The volunteer group were very happy to see us making the trip, because the 敬老院 that we visited was far away from the city, and situated in what they termed the countryside (农村). It was a bumpy ride in with huge expanses of agricultural land and run-down factories around us, which also showed me how much effort most of the other volunteers were putting in by coming from the city. It was organised this way: the Haining Volunteer Group (海宁义工团体) would split up the 敬老院 in Haining into 4 parts – North, South, East and West. Every Sunday of the month they would go to a different part, visiting two different 敬老院 in the morning and afternoon. Carrying out the activities on weekends meant that they were sacrificing their personal family time to partake in these activities to make the old folks happier, and I found this so moving. I participated in the afternoon session this time, and quickly got to know what to expect: they would cut and wash the hair of the old folks, and for the more experienced volunteers they would cut their nails. It sounds simple, but the old folks often have very hardened nails that would require warm water to soak for a bit, before using special tools to snip them off.

We started off visiting the folks on the first floor, slowly progressing to the seventh floor. There were old folks that were less physically able after having sustained a fall, and they were extremely happy to see and talk to us from their bed frames that they have been stuck on for ages. Sadly, the communication between us was often brought to a halt after asking 你几岁,你冷吗,你开心吗, because we could not understand the Haining dialect. It was extremely touching to see them smiling so wide with their silver/golden teeth, and saying in their limited 普通话 that they were extremely happy to see foreigners. They were glad that people made the effort to visit them, because they often spent the rest of the week lonely. The volunteer group was telling us that many of these old folks did not have children, and even if they did, their children were often situated in another city working, and probably did not have time and resources to visit them often. It actually pained me to learn this reality of life in a huge country like China, where many people migrate internally in search for better jobs in larger cities. Yet these old folks would never complain about their current state of life, because according to the volunteer leader, “在共产党的领导下他们看见了中国人民从饥饿跨入饱足”.

Somewhere along those conversations, I found myself holding back tears. One of the 奶奶s told me (through an interpreter because of the dialect) that her grandson speaks 普通话 too, and our presence reminds them of their grandchildren staying in the cities for better education. It represented exactly the relations I had with my grandparents, who could only speak 闽南语 to me while I struggled to respond to the questions they had about my well-being. The language barrier represented the division in thoughts between generations – my grandparents lived and thought 闽南语, my parents presently live and think 普通话 (华语), while I am clearly most eloquent in English, a language that still seems foreign to the generations before me. State structures change and alter family dynamics over time, and I unfortunately happened to be the generation caught between all the change.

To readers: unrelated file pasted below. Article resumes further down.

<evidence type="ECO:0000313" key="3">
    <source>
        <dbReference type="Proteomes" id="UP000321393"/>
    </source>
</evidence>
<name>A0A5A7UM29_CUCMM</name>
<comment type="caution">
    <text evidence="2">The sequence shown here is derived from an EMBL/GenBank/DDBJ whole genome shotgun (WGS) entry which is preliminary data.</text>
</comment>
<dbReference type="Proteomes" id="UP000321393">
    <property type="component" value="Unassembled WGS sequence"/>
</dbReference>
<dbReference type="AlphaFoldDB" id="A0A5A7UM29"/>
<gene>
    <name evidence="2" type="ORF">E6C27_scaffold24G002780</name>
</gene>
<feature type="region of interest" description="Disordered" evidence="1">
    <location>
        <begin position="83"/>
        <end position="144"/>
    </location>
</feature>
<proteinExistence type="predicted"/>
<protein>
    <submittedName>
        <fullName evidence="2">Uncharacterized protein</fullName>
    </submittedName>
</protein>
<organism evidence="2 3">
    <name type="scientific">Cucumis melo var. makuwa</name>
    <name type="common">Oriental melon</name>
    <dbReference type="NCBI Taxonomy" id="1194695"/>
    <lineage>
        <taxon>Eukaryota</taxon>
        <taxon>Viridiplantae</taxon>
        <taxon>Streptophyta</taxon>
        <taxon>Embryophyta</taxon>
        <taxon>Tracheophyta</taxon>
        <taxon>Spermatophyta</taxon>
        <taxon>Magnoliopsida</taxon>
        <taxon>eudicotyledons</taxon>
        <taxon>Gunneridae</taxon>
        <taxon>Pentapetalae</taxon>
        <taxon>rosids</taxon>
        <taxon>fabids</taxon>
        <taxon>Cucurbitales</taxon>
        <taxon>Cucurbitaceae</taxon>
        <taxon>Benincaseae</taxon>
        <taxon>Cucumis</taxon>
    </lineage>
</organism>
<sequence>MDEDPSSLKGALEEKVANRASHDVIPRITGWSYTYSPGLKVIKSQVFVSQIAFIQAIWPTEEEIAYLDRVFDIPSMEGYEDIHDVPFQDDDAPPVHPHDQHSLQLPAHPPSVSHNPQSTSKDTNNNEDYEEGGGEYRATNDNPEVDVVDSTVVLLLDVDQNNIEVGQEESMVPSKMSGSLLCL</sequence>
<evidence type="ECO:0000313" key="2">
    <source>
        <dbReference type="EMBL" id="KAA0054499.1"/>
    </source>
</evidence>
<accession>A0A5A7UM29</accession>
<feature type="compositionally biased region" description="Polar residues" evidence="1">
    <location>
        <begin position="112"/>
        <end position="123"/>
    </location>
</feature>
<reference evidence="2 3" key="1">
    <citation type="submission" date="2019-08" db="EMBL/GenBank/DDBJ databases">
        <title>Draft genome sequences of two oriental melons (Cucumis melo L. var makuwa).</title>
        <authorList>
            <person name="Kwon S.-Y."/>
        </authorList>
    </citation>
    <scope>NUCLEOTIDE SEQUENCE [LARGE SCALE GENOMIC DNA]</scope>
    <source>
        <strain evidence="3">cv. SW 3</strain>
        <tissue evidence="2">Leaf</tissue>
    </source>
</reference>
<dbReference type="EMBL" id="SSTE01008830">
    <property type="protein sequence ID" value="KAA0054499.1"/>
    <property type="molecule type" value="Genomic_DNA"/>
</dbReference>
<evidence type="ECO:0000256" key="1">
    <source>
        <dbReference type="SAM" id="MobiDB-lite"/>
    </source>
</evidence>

The day ended off with a sharing session by everyone. Some of the volunteers mentioned about how this may be a selfish thought, but we would eventually become old one day, so it would do us good to service the old now. I was taken aback when told to share, so I shared what occurred to me at that very moment: “谢谢你们给予我们这个机会感受到大家的热情,年长人的热情。我也希望以后能够传达(做义工的意义)给我未来的孩子们。” It was an extremely heartwarming afternoon, and I will remember how the old folks nodded and laughed so heartily simply because people specially came to see them on this one Sunday of the month. They happily shared everything in their lives – the wedding photo of a couple retaken at 80 years old, or even how they chose to live in the home because they were scared of their daughter-in-law. At the later stages of life, our needs become so simple, that there is a return to the first stages of life as an unaware toddler once again. I found this childlike innocence so precious. Undeniably, there are benefits to volunteering for these people (earlier retirement if I did not hear wrong), but I am sure all of them truly meant well for the elderly from the bottom of their hearts. You certainly would not sacrifice entire Sundays just for the sake of receiving your pension earlier.